The Persian War

Greek hoplite and Persian warrior fighting each other
Greek hoplite and Persian warriors fighting each other

At the time, the Persian Empire was governed by Emperor Darius I (the Great, r. 522-486 BCE), who rapidly crushed the insurrection and subsequently despatched a force against Athens. 

The Persians were destroyed at the Battle of Marathon in 490 BCE, losing almost 6,000 soldiers to the clever tactics of Athenian general Miltiades (l. 554-489 BCE), who lost only 192 soldiers. 

The Persian military was thought to be unstoppable at the time. Therefore this victory boosted the Athenians’ already strong self-esteem.

To revenge for his father’s insult, Darius I’s son and successor, Xerxes I (r. 486-465 BCE), amassed the world’s greatest army at the time. 

He then began an invasion of Greece, with Athens as the primary objective, in 480 BCE.

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The Spartan king Leonidas (d. 480 BCE) and his famed 300 warriors held their men at Thermopylae, but after conquering and killing them, Greece lay open for annexation.

The Persian navy was annihilated by Athenian-led militaries at the Battle of Salamis when Athenian general Themistocles (l. 524-460 BCE) bested and outhustled them.

This capitulation was accompanied by the ground combat of Plataea and Mycale in 479 BCE. This pushed the Persians from Greece and formed Athens as a powerhouse.

Under Pericles, Athens established the Delian League, reportedly to forge a unified Greek network among city-states to repel further Persian incursions.

The other city-states contributed to the Delian League’s coffers in exchange for Athens’ promise to safeguard them from Persian attack. 

Pericles utilized the money from the alliance to beautify and defend Athens, and the city grew so powerful under his leadership that the Athenian Empire could practically control the laws, customs, and commerce of all its neighbors in Attica and the Aegean islands.

The Golden Age

The Golden Age by Pietro da Cortona
The Golden Age by Pietro da Cortona

Athens reached its golden period under Pericles, and brilliant intellectuals, writers, and artists thrived in the city.

The “father of history,” Herodotus (about 484-425/423 BCE), lived and authored in Athens. Socrates, the “Father of Philosophy,” lectured in the marketplace (470/469-399 BCE).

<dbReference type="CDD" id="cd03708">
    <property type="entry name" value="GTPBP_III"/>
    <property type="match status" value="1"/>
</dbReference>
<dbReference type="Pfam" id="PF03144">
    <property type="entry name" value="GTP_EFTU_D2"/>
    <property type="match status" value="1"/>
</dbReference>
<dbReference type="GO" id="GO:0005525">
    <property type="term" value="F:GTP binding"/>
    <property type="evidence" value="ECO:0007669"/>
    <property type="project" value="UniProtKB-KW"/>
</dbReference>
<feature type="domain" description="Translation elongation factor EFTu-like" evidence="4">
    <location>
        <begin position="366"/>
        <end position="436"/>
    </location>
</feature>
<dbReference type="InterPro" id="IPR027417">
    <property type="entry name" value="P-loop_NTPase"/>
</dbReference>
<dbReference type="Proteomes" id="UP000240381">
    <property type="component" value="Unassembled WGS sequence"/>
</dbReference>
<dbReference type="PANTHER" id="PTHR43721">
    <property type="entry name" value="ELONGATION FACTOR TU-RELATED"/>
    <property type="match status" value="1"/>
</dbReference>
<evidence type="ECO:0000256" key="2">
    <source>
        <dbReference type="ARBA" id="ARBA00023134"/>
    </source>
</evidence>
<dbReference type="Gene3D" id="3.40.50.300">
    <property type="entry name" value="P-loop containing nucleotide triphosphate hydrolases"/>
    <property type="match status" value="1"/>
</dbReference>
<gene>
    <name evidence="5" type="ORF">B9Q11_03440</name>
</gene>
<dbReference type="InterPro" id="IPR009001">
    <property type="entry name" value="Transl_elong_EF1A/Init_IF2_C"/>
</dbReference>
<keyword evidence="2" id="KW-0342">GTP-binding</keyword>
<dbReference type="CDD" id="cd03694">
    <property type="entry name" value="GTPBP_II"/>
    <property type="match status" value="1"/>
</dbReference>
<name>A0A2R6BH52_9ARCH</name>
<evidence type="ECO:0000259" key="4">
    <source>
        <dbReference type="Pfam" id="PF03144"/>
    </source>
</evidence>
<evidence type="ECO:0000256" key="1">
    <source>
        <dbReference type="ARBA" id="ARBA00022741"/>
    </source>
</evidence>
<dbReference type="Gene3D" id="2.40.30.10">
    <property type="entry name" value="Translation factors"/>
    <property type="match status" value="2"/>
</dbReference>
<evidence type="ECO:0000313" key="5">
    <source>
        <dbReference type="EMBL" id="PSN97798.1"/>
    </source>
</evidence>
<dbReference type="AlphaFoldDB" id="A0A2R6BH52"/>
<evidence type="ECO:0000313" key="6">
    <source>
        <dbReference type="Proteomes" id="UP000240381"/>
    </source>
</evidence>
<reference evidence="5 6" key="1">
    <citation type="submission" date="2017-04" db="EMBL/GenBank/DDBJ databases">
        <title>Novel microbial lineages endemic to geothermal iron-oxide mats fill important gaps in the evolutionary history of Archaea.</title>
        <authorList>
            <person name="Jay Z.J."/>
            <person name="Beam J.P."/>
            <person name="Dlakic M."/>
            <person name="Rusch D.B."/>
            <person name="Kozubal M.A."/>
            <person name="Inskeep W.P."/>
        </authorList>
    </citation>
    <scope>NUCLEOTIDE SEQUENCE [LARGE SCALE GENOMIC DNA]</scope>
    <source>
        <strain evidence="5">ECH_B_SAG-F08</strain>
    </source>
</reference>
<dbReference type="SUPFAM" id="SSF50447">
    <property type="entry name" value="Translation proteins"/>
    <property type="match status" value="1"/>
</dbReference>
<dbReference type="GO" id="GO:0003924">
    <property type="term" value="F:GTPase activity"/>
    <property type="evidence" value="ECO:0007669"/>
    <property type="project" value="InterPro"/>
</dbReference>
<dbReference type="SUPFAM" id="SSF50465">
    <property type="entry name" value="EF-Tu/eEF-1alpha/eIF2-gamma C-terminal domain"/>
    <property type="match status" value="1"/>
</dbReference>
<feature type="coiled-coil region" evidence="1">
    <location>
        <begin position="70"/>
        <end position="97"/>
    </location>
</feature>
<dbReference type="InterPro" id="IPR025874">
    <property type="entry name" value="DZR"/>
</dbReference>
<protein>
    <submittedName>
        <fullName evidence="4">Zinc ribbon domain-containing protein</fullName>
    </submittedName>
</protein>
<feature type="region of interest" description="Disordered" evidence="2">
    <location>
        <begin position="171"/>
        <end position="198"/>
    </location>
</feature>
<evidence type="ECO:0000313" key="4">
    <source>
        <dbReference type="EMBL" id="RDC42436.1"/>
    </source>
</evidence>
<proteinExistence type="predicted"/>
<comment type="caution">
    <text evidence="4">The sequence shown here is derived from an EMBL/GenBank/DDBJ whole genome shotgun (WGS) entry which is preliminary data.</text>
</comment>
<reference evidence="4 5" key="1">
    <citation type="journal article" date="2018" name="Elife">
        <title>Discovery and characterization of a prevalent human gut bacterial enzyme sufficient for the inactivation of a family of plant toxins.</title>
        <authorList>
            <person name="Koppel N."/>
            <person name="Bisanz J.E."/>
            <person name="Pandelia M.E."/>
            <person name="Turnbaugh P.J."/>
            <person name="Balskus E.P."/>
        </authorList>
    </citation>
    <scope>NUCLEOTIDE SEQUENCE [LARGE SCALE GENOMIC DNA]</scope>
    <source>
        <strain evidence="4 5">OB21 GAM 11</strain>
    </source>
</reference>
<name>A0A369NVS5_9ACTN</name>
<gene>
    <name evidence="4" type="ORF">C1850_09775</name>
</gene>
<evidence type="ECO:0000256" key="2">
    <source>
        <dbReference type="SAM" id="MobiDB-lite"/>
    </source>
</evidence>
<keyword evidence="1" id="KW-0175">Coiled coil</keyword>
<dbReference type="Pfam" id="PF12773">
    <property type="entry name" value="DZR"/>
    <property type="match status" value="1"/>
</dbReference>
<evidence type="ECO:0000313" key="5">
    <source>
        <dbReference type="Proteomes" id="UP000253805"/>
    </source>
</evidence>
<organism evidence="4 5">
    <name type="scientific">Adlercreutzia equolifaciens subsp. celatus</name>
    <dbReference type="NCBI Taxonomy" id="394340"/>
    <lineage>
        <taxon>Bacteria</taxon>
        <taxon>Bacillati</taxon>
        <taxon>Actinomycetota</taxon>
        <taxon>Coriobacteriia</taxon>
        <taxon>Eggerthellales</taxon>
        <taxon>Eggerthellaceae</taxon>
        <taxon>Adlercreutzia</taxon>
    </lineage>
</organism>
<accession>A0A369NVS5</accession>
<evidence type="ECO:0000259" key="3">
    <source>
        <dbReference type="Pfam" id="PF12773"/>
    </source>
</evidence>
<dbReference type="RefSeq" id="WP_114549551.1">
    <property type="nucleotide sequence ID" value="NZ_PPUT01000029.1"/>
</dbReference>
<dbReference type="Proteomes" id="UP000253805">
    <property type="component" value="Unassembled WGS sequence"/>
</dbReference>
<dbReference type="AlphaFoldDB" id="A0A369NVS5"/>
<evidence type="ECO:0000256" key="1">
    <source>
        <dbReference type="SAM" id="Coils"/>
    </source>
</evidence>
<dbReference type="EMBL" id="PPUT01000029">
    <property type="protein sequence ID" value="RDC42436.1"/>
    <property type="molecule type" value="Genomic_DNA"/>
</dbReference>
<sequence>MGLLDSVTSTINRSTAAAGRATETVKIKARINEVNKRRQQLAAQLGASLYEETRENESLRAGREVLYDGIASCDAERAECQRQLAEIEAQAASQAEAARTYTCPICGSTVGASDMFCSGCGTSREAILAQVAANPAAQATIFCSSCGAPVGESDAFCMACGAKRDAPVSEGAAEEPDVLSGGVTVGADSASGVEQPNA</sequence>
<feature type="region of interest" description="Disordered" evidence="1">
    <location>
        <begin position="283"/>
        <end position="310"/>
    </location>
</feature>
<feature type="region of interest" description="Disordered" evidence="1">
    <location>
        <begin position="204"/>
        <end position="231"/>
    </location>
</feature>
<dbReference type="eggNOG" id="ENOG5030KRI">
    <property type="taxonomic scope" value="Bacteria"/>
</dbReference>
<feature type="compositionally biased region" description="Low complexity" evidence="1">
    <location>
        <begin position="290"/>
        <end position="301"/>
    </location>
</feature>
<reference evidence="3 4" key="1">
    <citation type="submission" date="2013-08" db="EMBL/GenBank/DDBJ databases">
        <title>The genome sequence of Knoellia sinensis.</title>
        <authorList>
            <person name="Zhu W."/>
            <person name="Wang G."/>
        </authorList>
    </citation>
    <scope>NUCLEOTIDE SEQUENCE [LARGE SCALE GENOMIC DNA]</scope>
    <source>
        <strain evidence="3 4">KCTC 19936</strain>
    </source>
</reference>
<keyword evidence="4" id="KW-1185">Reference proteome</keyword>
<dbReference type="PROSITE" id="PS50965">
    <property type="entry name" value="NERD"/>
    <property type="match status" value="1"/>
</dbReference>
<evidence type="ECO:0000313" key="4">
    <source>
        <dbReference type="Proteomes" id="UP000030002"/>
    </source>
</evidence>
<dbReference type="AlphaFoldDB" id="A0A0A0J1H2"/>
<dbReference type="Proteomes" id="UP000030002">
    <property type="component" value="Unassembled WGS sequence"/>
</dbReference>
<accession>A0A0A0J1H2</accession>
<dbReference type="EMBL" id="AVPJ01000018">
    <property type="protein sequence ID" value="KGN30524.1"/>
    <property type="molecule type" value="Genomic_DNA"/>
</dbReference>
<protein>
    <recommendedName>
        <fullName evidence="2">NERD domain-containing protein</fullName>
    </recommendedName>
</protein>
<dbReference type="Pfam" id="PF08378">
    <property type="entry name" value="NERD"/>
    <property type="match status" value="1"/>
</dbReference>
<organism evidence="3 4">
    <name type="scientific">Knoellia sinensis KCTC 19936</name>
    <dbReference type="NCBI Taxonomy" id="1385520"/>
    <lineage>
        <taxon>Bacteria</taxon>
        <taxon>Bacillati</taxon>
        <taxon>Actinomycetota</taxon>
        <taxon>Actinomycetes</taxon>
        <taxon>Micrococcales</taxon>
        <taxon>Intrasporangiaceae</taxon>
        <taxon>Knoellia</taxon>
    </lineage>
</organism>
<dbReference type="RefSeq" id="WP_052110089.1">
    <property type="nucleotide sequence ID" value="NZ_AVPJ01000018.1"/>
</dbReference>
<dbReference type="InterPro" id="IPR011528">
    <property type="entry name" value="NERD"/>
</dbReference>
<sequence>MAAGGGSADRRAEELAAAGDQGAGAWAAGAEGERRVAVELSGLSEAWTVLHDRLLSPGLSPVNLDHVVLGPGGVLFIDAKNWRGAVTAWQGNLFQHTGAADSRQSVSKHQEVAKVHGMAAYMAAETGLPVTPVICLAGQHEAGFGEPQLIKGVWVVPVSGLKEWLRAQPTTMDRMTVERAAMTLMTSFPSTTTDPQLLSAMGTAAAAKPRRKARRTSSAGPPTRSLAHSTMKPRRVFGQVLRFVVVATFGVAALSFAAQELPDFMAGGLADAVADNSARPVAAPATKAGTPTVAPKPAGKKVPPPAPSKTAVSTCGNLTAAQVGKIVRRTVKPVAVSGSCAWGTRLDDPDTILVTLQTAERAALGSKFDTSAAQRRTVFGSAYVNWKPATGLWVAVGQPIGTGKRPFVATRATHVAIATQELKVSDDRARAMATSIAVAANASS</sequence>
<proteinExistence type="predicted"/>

Hippocrates, known as the “Father of Medicine,” also practiced from around 460 to 370 BCE. Phidias (c. 480-430 BCE) created magnificent masterpieces of Greek sculpture for the Parthenon on the Acropolis and the Statue of Zeus at Olympia, one of the ancient world’s Seven Wonders.

Sophocles (c. 496 – c. 406 BCE) popularized Greek plays, including comedy and tragedy. Pindar (c. 518 – c. 448 BCE) also penned his Odes here. 

Plato (l. 428/427-348/347 BCE) established his Academy outside the walls of Athens in 385 BCE. Aristotle (l. 384-322 BCE) established his Lyceum in the city center. 

The might of the Athenian Empire fostered hubris among politicians of the day, which became unbearable to its neighbors.

When Athens sent troops to assist Sparta in putting down a Helot insurrection, the Spartans rebuffed the overture. 

They sent the Athenian army back home in dishonor, igniting a long-brewing war.

Later, when Athens dispatched a navy to assist its friend Corcyra (Corfu) in defending itself against a Corinthian assault during the Battle of Sybota in 433 BCE, Sparta misinterpreted their actions as aggression rather than support Corinth was an ally of Sparta.

Conclusion 

The Greek city-state of Athens began to establish the groundwork for a new type of governmental organization in the late 6th century B.C. This demokratia, as it became called, was a direct democracy. 

This system gave political authority to free male Athenian inhabitants rather than a ruling elite class or dictator, which had long been Athens’s standard.

It laid the groundwork for Athens to be one of the most powerful city-states of ancient Greece.